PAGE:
Joan Silber
Getting Dramatic
Mary Yukari Waters
Developing Your Characters
Lise Haines
The Way They Do the Things They Do
Cai Emmons
Braiding time
Dialogue
Steven Schwartz
Snoop 'Da Dialogue
Sands Hall
Dialogue Without Words
Lon Otto
Hearing Voices
Thomas Fox Averill
Dialogue Exercise: The Non-Apology
Douglas Unger
Level of Dialogue
Plot and Pacing
Dan Chaon
Fictional Building Blocks
Renée Manfredi
Keep the Engine Running
Fred Leebron
The Riff
Brent Spencer
Storyboard Your Story
Sean Murphy and Tania Casselle
Sticking to the Structure
Kirby Gann
What Am I Writing About? Clarifying Story Ideas Through Summary
Douglas Bauer
The Richness of Resonance
Setting and Description
Margot Livesey
Setting in Fiction
Jim Heynen
The Character of Setting
Joan Leegant
Animating the Inanimate
Venise Berry
Learning to Layer
Patricia Powell
A Sense of Place
John Smolens
Be the Tree
Geoffrey Becker
A Very, Very Long Sentence
Karen E. Bender
Most Memorable Food: Using Sensory Detail
Bret Anthony Johnston
Like Water for Words: A Simile Exercise
Craft
Susan Vreeland
Finding a Larger Truth by Turning Autobiography into Fiction
Sheila Kohler
Secrets of the Great Scene
Tony Ardizzone
Hemingway's Caroms: Descriptive Showing and Telling
Robert Boswell
How to Own a Story
Elizabeth Searle
Object Lessons
Rosellen Brown
The Goldilocks Method
Sandra Scofield
Big Scenes
Nancy Reisman
Moving Through Time: A Four-Paragraph Short Short
Joy Passanante
Using the Retrospective Lens
Amy Bloom
Water Buddies
Victoria Redel
Listening to Sound to Find Sense
Lynne Barrett
Entrances: Building Bigger Scenes
Steve Almond
The Five-Second Shortcut to Writing in the Lyric Register
Christopher Busa
Meaning Making Via Metaphor
Christopher Castellani
Soundtracking Your Story
Robert Cohen
Negative Capability
Revision
Porter Shreve
Seven Drafts in Seven Days
Ann Harleman
More Is More: An Exercise in Revising Your Story
Brian Kiteey
Potholes
Jonis Agee
The Dark Matter: Twenty Issues in Novel Revision Author Websites Acknowledgments Credits About the Editor

Read More Show Less

Customer Reviews

Be the first to write a review
( 0 )
Rating Distribution

5 Star

(0)

4 Star

(0)

3 Star

(0)

2 Star

(0)

1 Star

(0)

Your Rating:

Your Name: Create a Pen Name or

Barnes & Noble.com Review Rules

Our reader reviews allow you to share your comments on titles you liked, or didn't, with others. By submitting an online review, you are representing to Barnes & Noble.com that all information contained in your review is original and accurate in all respects, and that the submission of such content by you and the posting of such content by Barnes & Noble.com does not and will not violate the rights of any third party. Please follow the rules below to help ensure that your review can be posted.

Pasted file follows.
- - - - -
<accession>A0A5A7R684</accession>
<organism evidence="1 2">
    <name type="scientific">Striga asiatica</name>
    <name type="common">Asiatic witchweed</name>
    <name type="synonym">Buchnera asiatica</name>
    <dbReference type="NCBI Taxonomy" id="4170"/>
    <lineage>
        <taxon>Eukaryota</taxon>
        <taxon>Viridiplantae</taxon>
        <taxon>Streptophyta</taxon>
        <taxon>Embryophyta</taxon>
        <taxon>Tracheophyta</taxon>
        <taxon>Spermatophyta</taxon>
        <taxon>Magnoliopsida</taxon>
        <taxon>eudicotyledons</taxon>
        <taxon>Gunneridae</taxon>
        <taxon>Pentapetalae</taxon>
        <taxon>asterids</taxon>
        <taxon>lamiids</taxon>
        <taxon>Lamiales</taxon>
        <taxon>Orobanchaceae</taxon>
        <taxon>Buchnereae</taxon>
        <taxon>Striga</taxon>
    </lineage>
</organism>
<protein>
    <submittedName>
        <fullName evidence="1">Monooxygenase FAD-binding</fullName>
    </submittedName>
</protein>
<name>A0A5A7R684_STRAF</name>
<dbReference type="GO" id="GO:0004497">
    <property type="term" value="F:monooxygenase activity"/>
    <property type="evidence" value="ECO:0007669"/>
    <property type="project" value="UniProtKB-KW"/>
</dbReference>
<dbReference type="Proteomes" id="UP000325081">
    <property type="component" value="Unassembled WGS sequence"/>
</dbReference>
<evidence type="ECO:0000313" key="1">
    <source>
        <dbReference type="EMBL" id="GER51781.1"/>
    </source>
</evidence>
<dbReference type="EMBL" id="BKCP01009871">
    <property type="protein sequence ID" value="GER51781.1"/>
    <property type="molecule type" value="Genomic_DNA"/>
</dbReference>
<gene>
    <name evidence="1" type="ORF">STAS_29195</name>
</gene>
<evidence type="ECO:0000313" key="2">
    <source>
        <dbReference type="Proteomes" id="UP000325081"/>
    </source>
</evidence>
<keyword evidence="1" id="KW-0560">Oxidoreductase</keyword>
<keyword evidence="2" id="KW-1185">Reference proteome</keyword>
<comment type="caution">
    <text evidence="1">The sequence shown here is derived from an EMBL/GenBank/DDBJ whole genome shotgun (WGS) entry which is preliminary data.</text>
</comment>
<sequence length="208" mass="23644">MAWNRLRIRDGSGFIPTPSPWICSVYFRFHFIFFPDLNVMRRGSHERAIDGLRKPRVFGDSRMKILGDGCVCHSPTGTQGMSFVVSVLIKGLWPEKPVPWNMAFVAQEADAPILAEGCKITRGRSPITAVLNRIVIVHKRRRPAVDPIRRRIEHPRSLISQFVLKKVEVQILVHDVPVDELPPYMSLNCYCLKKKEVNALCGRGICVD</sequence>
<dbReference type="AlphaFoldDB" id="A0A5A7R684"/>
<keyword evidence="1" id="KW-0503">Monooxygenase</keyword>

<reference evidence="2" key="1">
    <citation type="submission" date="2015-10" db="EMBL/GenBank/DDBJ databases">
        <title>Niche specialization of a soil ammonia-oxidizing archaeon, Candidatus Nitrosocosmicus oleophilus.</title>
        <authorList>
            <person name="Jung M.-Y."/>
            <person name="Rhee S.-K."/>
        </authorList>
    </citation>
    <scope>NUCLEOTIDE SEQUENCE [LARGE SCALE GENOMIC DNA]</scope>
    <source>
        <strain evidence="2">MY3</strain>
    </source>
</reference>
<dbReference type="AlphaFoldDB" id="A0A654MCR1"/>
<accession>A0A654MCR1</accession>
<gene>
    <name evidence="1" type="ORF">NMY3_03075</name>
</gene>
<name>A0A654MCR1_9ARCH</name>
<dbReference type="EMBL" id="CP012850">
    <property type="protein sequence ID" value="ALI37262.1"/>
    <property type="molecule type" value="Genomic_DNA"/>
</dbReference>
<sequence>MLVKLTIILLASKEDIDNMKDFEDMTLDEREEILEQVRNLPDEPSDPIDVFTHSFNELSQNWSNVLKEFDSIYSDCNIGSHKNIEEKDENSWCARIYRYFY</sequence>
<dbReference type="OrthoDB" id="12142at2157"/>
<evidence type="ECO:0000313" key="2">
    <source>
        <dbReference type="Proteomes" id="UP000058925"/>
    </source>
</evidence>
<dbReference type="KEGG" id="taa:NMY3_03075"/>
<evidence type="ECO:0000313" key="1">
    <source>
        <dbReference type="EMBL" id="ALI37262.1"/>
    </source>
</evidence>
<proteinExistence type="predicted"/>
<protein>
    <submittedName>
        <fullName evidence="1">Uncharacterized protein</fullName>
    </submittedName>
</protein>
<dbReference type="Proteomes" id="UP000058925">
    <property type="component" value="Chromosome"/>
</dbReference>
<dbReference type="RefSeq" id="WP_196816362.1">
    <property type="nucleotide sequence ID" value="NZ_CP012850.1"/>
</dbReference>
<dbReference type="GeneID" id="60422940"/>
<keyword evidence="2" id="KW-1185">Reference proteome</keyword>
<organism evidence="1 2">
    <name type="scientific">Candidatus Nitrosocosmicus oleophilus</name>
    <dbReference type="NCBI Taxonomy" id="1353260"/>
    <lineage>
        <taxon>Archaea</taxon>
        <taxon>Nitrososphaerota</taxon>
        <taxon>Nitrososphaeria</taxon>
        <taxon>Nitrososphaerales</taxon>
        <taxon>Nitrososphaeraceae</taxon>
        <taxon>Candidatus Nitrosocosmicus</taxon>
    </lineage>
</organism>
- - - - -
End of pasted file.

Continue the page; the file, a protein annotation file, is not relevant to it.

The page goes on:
Reviews by Our Customers Under the Age of 13

We highly value and respect everyone's opinion concerning the titles we offer. However, we cannot allow persons under the age of 13 to have accounts at BN.com or to post customer reviews. Please see our Terms of Use for more details.

What to exclude from your review:

Please do not write about reviews, commentary, or information posted on the product page. If you see any errors in the information on the product page, please send us an email.

Reviews should not contain any of the following:

  • - HTML tags, profanity, obscenities, vulgarities, or comments that defame anyone
  • - Time-sensitive information such as tour dates, signings, lectures, etc.
  • - Single-word reviews. Other people will read your review to discover why you liked or didn't like the title. Be descriptive.
  • - Comments focusing on the author or that may ruin the ending for others
  • - Phone numbers, addresses, URLs
  • - Pricing and availability information or alternative ordering information
  • - Advertisements or commercial solicitation

Reminder:

  • - By submitting a review, you grant to Barnes & Noble.com and its sublicensees the royalty-free, perpetual, irrevocable right and license to use the review in accordance with the Barnes & Noble.com Terms of Use.
  • - Barnes & Noble.com reserves the right not to post any review -- particularly those that do not follow the terms and conditions of these Rules. Barnes & Noble.com also reserves the right to remove any review at any time without notice.
  • - See Terms of Use for other conditions and disclaimers.
Search for Products You'd Like to Recommend

Recommend other products that relate to your review. Just search for them below and share!

Create a Pen Name

Your Pen Name is your unique identity on BN.com. It will appear on the reviews you write and other website activities. Your Pen Name cannot be edited, changed or deleted once submitted.

 
Your Pen Name can be any combination of alphanumeric characters (plus - and _), and must be at least two characters long.

Continue Anonymously
Sort by: Showing 1 – 7 of 5 Customer Reviews
  • Anonymous

    Posted May 18, 2011

    No text was provided for this review.

  • Anonymous

    Posted January 4, 2010

    No text was provided for this review.

  • Anonymous

    Posted January 27, 2010

    No text was provided for this review.

  • Anonymous

    Posted June 22, 2010

    No text was provided for this review.

  • Anonymous

    Posted September 11, 2010

    No text was provided for this review.

  • Anonymous

    Posted January 26, 2011

    No text was provided for this review.

  • Anonymous

    Posted August 24, 2010

    No text was provided for this review.

Sort by: Showing 1 – 7 of 5 Customer Reviews

If you find inappropriate content, please report it to Barnes & Noble
Why is this product inappropriate?
Comments (optional)